Third Degree.

4d255-young2bjane2byoungI’m using the name of the previous author (Jane Davis) to link to my next book, which is “Young Jane Young” by Gabrielle Zevin. In this novel, Zevin explored two things – a political “sex sexist scandal,” and her own Jewish roots (apparently, only on her father’s side). However, the former is really the essence of this novel. Zevin tells the story of five different, but connected women and how the stupid mistake of one of them, becomes part of the lives of each of the other women (think: Monica Lewinsky). Now, I know this sounds like some really heavy, psychological drama, but it isn’t. In fact, you might be surprised at just how funny this novel is – I know I was, and that’s one reason I enjoyed it so much! (Plus, she didn’t get anything Jewish wrong, that I could see.)

Forth Degree.

a7ece-betrayersScandals in the world of politics aren’t always about sex (or are sexist), but it seems that many of them are. Obviously, trying to keep one from ruining your political career could actually be its ending. That is how I got to my next novel, “The Betrayers” by David Bezmozgis, which also has a Jewish connection – or rather an Israeli one. This novel is about a fictional, Israeli politician – Baruch Kotler – who is opposed to his own party’s plans to pull out of some West Bank settlements. Because of this, he becomes the target of a blackmail scheme that would reveal his long-time love affair. Rather than stand around and face the music, Kotler runs away with his mistress to Yalta in the Crimea! This fascinating novel was, interestingly enough, written before Russia annexed the Crimea away from the Ukraine, but released just after the event – which forced Bezmozgis to hastily include a special afterward of why he didn’t change the novel.

Fifth Degree.

aaeed-a-short-historyOne of the most obvious connections to the previous book is the Ukraine, and thankfully, I have just the book. “A Short History of Tractors in Ukrainian” by Marina Lewycka. Although none of this book takes place in the Ukraine, it is a really excellent novel, and has nothing to do with tractors and isn’t in Ukrainian. It is, however, a comedic drama about sisters Nadezhada (or Nadia) and Vera, whose elderly father takes up with a woman almost half his age. The sisters attempt to extricate their father Nicolai, from this relationship before she can seal the deal by marrying him, bringing her son from the Ukraine with her. Nadia tells this story using a type of memoir/journal format, which is filled with humor and a delight from start to finish. Oh, and by the way, the title of this novel is the book that Nadia and Vera’s father is attempting to publish.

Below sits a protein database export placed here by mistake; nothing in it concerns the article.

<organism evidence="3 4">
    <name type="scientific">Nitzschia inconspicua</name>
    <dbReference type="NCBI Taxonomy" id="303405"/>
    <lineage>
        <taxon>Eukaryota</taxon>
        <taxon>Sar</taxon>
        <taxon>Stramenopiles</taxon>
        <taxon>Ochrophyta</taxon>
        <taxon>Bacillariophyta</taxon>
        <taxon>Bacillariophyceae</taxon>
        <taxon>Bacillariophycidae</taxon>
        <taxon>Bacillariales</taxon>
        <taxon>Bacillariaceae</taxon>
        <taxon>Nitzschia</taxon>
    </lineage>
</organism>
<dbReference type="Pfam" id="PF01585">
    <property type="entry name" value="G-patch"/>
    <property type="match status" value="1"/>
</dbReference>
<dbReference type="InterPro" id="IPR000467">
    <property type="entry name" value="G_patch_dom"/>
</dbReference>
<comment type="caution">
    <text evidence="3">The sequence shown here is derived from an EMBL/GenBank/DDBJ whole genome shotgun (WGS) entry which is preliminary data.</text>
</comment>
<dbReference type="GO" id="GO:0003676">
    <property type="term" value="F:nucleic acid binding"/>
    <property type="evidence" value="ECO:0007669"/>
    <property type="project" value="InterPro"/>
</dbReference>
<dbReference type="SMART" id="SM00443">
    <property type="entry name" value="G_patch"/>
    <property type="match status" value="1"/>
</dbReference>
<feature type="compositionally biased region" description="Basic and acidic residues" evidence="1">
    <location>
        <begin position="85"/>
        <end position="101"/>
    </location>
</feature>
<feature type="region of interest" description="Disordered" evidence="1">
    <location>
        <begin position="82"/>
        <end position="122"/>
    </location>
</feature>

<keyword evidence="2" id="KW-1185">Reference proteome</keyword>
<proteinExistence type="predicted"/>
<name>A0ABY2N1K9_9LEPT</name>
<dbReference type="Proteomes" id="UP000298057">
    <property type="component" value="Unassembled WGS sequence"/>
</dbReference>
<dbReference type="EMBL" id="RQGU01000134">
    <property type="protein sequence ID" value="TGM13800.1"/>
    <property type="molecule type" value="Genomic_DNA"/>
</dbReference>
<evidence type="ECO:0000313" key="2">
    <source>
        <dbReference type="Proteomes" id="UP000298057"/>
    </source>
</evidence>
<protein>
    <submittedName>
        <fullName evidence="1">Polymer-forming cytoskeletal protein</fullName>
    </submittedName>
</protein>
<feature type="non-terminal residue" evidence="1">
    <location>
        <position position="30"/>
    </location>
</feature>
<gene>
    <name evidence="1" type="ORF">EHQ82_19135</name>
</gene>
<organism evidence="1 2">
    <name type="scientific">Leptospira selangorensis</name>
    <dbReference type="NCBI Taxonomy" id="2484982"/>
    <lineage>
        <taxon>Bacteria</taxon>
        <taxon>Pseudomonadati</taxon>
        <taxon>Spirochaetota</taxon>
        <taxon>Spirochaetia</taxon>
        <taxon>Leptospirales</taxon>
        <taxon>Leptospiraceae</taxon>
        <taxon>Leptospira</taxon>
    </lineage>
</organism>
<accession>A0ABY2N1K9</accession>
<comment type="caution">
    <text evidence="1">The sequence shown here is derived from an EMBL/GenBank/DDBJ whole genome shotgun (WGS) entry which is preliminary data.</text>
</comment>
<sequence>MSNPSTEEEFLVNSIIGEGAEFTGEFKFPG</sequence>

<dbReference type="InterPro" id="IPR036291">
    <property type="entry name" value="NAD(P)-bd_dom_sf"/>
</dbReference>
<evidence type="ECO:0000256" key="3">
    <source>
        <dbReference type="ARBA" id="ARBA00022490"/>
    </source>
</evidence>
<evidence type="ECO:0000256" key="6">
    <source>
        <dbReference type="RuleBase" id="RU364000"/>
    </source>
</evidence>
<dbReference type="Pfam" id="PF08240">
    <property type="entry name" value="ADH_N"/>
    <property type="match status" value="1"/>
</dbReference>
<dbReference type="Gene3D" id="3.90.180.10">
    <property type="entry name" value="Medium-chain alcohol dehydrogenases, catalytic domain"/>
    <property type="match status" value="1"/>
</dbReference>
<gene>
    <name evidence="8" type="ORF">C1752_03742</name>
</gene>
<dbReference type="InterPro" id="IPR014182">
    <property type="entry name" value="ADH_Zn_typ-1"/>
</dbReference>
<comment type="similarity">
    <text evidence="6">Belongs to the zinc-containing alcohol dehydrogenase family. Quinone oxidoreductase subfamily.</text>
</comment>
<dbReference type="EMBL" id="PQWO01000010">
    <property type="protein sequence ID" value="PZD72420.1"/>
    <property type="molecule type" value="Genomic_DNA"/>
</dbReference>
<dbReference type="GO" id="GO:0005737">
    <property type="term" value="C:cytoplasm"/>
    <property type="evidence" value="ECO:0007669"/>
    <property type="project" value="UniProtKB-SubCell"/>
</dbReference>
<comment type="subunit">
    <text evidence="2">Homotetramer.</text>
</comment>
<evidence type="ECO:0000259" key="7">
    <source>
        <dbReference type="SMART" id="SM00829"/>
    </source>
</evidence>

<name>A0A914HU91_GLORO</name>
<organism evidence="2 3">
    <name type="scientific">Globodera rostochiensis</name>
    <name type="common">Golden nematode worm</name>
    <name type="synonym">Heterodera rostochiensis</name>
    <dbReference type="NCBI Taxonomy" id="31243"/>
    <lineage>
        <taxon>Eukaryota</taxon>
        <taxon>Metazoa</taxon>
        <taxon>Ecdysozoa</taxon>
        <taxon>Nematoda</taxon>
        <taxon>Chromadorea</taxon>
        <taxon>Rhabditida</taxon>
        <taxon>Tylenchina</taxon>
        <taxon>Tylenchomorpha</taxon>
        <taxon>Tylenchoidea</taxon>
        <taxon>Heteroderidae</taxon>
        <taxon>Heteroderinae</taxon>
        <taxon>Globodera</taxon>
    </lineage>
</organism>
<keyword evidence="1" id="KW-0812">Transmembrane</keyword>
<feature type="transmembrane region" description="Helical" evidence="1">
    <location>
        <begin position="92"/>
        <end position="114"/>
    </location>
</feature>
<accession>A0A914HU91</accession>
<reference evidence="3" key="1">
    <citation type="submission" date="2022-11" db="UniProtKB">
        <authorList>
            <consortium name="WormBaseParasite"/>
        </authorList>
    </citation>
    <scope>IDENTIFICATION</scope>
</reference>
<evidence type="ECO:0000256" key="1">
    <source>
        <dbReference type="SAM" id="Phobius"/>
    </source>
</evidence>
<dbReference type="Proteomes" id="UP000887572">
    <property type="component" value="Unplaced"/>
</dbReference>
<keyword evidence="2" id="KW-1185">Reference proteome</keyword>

Sixth Degree. 

beginners goodbyeNow, this last connection – tenuous as it may be – has to do with the book within a book element, in a way. In the previous connection, Nicolai has written a book, but the book isn’t really part of the story, it’s just there in the background. In “The Beginner’s Goodbye” by Anne Tyler, Aaron’s publishing house publishes these beginners’ guide books (kind of like the ‘for Dummies’ books), but there is no book with the same title of this novel. What I think Tyler was saying with this novel is that there is no guidebook to teach people how to say goodbye to someone you love that you lose unexpectedly. Some might say that Tyler offers up her story in this novel as its own type of guide for this process. One way or another, I loved this novel, and its typical quirky and very ordinary characters she brings to life.